Technicalities ground council's drone decision

Blanket approval on hold as council agrees staff need to investigate the complex issue further.

Blanket approval on hold as council agrees staff need to investigate the complex issue further.

A camera drone in operation. Picture by Andrew Bonallack

THE council has put a decision that would have allowed drones blanket approval to fly over District Council-owned land on hold temporarily because of a technical issue.

The environmental planning and regulations committee was prepared to adopt a staff recommendation that would have allowed drones — officially unmanned aircraft — to fly over council land.

That would include the approximately 950 hectares of reserves and 7.64ha of carparks and roads in reserves that the council owns, as well as 1890 kilometres of roads and 223km of footpaths.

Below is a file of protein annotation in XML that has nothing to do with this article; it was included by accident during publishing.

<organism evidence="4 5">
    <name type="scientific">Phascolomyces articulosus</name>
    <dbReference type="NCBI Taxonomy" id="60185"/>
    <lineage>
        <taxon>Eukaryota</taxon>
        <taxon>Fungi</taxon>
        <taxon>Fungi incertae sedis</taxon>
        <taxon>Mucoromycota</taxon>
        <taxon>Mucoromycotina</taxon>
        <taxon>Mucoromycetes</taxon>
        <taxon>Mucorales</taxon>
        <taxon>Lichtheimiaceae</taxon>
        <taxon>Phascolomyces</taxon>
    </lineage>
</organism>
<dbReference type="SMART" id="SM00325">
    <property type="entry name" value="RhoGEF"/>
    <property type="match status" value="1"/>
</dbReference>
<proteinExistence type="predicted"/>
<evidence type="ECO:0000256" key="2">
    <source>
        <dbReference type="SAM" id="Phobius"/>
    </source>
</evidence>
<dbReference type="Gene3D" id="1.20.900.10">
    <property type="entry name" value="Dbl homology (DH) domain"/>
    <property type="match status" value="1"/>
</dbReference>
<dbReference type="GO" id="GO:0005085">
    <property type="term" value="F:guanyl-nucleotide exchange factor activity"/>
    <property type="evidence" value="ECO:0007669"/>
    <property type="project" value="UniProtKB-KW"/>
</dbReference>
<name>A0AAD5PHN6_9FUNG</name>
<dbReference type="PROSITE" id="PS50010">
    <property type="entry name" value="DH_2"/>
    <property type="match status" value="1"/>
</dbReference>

But the committee decided to leave the matter for further investigation after Alan Davidson raised the issue of land that was leased from the council.

The committee was told that new rules from the Civil Aviation Authority that came into effect on August 1 imposed controls over the use of drones. Among other things, they required drone operators to obtain permission from the owner or occupier of the land to be flown over and that included council property.

Staff have assessed and considered negligible the effects of drones flying over council land, particularly when balanced against the cost to council of establishing and administering a drone consent system.

It was therefore recommended that the council adopt a blanket approval approach to the flying of drones over council-owned property.

Wording too narrow